Submitted by Mike B. | April 11 2009 |

Great post and very timely for me. After much searching and deliberating, I adopted a 3yo Rottweiler about 3 weeks ago. The pictures I saw on-line of him either purposefully or coincidentally left out part of his posterior, so when I went to meet him for the first time, I was quite startled when I saw a big bushy tail wagging at me! At first, it was a bit perplexing and unusual - especially for a Rott - but it grew on me very quickly and now I can't imagine C.J. without his tail. It certainly doesn't change the important characteristics of his breed, his temperament (which is fantastic), nor his personality. When I took him to my vet the first time, they were all SO excited to see a Rottie with an intact tail. If anything, it's getting him MORE positive attention, which he certainly doesn't mind. IMHO, the arguments in favor of tail docking are not as strong or convincing as the arguments against.

Submitted by Kathy Konetzka-Close | April 14 2009 |

I really don't see this bill passing, even though the arguments for tail (and ear) docking are pretty thin. Actually, there is a small grain of truth regarding ear docking because floppy eared dogs do get yeast infections more frequently than their prick eared brethren. But I digress. My cynical side tells me the AKC will win this battle because NYC would lose the Westminster dog show at Madison Square Garden, and that show alone brings in millions of dollars worth of revenue to the city. England's laws on docking are light years ahead of ours, but I'm just not sure we're there yet. I'd love to be proven wrong, however.

Submitted by Anonymous | April 17 2009 |

It has been illegal in most Europaen Countries and Australia for a long time to dock dogs tails and crop their ears. It makes me very sad to see dogs that have been mutilated. A lot of people I talk to are not even aware that some dogs are altered.
I have a dog with floppy ears. When he was a puppy he did have an ear infection. I make a point of keeping his ears very, very clean and he has never had a problem since.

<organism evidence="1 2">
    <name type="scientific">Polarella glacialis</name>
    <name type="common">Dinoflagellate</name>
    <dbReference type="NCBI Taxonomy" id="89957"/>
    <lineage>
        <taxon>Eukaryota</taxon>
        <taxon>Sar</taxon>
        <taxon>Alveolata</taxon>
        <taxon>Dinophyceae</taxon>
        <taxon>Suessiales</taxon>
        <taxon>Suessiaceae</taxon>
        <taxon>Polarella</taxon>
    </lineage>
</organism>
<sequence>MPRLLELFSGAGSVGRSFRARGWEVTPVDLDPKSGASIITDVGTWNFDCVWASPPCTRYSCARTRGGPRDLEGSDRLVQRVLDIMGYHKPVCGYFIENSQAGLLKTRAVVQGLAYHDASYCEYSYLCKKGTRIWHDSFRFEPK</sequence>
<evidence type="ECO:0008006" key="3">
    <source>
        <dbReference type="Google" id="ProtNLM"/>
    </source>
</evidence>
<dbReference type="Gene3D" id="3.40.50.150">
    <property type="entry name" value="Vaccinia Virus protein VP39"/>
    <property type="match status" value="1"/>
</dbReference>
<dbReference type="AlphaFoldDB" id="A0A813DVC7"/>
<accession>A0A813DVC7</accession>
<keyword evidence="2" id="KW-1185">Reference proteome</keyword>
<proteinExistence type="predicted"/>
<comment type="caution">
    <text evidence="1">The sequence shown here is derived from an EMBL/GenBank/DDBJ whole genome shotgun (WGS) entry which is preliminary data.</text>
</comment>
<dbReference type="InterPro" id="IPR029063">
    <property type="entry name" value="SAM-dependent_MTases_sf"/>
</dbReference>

I have seen some dogs who's ears are almost cropped to nothing. There is no protection from rain or snow.
Please continue to speak out about causing dogs unnecessary pain and suffering.
Once people are aware, they are less likely to buy a dog that has been altered.
Thanks for listening,
Marion

Submitted by Eileen | May 3 2009 |

I'm glad to hear at least some movement. I lived abroad for years and now am doing research specifically on this topic. Most of the breeders in Europe I have exchanged info with seem to have been all right with the ban and their own unusual 'problem' was with their dogs' now waggly tails...knocking off things on the coffee table!! Most of them have noticed a difference in how other dogs respond to them now with an expressive tail.
I'm guessing the AKC will fight any laws that keep them from doing 'business as usual'...but they respect laws once they are in place (like some states that ban ear cropping).....
I'm all for any breeding selections and 'choices' that really improve the health and future of a breed...Docking is not one of them! And breeding natural bobtail dogs together has it own dangerous health consequences....

Submitted by Rodney | May 4 2009 |

I see lots of humans with their noses broken. Maybe we should start sawing the bone down to a mere bump when they're born. It would protect them from injury.

Submitted by DogLover | May 26 2009 |

It appears no one replying to this has any experience in tail docking or ear cropping or any real info from places this ban has gone into place.
Litter registrations have dropped drastically in docked and cropped breeds in Europe (a win for the animal rights nuts who want all breeding to end anyhow).
Tail injuries are up in dogs that are normally docked.
Docking is not painful when done right and does not interfere with canine communications (we are sight oriented dogs are scent oriented and guess what docking and cropping do nothing to impact the dog's nose!).
Ear cropping is less invasive, painful or life altering than spay neuter surgery is. Not only that, again if done correctly, there is little to no pain to the dog and there are benefits including easier recognition of breed when a dog ends up in a shelter.
Bans like this impact rescue and increase the deaths of dogs. Rescues can't place docked or cropped dogsin areas where its against the law to have one and where animal rights nuts are given free reign to harass dog owners with charges and court cases.
NY state economy will be impacted - dog shows bring in lots of money as do dog breeders and that will go away.
I suspect most here have no idea how many breeds are docked and cropped and how many will vanish with out their signature look.
I've been with every pup when tails, dewclaws and ears were removed and done all the aftercare - doesn't impact the dogs at all except that they get extra handling when young which is all good for increasing intelligence, immune systems, and socialization.
http://www.cdb.org/